Walk On the Weird Side: Asheville's Quirkiest Museum Collections
From Vintage to Creepy, These Aren't Your Typical Exhibits
Looking for a walk on the whimsical side? Take a look at some of Asheville's most pleasantly peculiar museums:
Asheville Pinball Museum, downtown Asheville
Party like it's 1979 as you play over 30 pinball machines ranging in year of origin from 1960 to 2003. Pay one admission, but play as much as you like.
Nine Inch Nails' Trent Reznor recently paid a visit, and since this is Beer City, you can buy and drink a beer while you play. Located in downtown Asheville, closed Mondays and Tuesdays.
Aluminum Christmas Tree Museum, Brevard N.C.
Return to the Atomic Age at this kitschy exhibit that features themed trees (Elvis, Marilyn Monroe), and rotating color wheels to make the sparkly fake forest pop.
Call to check hours, as the world's only museum devoted to the vintage aluminum Christmas tree is open only during the holiday season. Free.
Asheville Mystery Museum, downtown Asheville
Find creepy underground Asheville history here in the private collection of local author and "ghost hunter" Joshua P. Warren, appropriately located in the basement of the historic Masonic Temple built in 1913.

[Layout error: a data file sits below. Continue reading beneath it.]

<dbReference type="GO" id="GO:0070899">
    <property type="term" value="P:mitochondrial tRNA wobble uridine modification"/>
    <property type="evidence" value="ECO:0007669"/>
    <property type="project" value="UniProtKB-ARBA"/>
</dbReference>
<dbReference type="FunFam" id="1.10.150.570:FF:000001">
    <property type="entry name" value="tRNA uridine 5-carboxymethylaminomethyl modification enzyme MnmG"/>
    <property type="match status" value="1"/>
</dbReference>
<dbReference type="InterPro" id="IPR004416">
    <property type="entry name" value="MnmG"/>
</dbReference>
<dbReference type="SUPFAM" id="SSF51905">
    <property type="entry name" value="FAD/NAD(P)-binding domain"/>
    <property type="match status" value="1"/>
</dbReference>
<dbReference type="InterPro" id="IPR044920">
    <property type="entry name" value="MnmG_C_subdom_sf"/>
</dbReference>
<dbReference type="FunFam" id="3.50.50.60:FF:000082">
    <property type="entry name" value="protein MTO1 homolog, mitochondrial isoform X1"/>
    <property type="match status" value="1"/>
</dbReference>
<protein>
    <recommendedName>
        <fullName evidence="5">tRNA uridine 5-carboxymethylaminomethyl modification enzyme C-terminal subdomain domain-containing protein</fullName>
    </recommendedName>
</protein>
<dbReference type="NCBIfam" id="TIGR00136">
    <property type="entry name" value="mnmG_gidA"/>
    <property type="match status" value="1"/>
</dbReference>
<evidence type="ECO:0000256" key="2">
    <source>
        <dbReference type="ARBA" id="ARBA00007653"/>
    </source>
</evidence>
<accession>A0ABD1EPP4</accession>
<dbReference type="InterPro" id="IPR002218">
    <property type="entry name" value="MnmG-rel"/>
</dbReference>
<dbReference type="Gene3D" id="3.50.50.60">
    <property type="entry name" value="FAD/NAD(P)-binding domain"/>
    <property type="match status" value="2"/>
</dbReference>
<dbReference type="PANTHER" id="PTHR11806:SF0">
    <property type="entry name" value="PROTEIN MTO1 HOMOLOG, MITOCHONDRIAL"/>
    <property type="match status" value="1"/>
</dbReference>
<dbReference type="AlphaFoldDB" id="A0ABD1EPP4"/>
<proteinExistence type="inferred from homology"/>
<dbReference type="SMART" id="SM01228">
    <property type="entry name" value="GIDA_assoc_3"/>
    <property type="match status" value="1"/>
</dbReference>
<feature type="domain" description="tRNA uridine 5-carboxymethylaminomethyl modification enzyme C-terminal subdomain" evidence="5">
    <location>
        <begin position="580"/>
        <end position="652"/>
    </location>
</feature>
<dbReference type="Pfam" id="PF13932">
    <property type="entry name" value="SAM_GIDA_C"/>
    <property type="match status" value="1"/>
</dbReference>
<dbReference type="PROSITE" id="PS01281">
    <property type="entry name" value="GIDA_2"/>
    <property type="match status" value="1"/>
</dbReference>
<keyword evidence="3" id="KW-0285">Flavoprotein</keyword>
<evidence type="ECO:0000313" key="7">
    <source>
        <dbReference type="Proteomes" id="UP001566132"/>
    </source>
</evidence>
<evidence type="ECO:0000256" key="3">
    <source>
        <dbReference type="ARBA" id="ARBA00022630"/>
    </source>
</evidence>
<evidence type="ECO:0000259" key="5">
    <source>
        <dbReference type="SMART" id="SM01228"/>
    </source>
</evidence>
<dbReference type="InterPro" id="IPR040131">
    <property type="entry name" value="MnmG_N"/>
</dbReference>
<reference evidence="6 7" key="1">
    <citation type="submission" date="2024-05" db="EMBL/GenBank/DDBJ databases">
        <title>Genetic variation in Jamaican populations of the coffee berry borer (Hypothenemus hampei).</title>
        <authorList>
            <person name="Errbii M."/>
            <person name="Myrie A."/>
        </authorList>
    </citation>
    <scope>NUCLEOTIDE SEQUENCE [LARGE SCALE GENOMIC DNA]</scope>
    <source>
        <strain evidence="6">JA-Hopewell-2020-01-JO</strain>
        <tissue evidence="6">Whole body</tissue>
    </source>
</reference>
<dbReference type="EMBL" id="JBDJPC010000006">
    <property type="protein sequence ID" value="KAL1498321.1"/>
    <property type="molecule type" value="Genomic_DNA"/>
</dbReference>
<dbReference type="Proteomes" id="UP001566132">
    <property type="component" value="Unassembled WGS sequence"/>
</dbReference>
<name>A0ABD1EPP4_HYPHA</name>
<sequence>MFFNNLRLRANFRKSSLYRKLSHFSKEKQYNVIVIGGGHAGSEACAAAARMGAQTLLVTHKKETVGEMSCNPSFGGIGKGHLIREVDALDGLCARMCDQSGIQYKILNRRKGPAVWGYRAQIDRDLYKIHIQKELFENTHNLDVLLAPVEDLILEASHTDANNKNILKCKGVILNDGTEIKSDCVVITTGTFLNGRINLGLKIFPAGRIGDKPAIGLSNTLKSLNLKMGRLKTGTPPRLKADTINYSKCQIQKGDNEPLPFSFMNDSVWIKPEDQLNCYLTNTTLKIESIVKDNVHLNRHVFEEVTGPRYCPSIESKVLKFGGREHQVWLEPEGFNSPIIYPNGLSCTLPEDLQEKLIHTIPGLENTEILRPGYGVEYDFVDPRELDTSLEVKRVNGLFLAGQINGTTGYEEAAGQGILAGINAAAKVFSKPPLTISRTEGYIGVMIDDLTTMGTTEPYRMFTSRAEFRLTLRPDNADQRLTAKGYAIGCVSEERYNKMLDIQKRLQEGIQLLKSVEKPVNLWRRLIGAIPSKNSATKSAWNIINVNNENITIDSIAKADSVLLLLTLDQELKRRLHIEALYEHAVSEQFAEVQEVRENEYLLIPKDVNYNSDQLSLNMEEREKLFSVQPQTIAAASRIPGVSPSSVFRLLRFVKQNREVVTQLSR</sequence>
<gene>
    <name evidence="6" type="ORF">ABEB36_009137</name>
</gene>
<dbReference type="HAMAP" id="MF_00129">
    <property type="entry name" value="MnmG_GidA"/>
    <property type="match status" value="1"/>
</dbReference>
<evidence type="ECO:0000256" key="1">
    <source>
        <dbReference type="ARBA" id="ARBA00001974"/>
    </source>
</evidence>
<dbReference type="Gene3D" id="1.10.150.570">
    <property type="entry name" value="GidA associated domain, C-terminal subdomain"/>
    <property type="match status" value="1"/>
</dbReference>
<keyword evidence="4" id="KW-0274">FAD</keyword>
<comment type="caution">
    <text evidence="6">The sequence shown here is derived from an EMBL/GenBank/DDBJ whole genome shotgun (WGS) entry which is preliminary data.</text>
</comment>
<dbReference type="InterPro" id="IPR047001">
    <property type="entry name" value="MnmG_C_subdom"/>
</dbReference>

Admission is available only as part of the Haunted Asheville tour, running nightly.
Bob Moog Foundation Minimoogseum, downtown Asheville
Visit this mini-collection of select memorabilia of electronic music pioneer Bob Moog at the Orange Peel, in a 7' x 5' case holding relics from the early development of Moog synthesizers. O is even on display.
When this small exhibit opened in 2010, the Beastie Boys cut the ribbon. Open during Orange Peel box office hours.
Wheels Through Time, Maggie Valley N.C.
With its vast collection of over 300 rare and historic classic motorcycles, this museum recently attracted none other than motorcycle buff Jay Leno, owner of 90 classic bikes. It's also HQ for the Velocity Channel show What's in the Barn, where museum founder and curator Dale Walksler crisscrosses the country uncovering and restoring decades-old bikes.
Nearly all of these vintage beauties are in running condition. Open April-November only.
Estes-Winn Antique Car Museum, north Asheville
Asheville's other transportation museum (pictured above) is home to rare and vintage automobiles, horse-drawn carriages, and even an antique fire engine. As with Wheels Through Time, cars are in running condition.
Admission is free, and if you're staying at The Omni Grove Park Inn, this exhibit is in the neighborhood.
Photo courtesy of the Estes-Winn Antique Car Museum.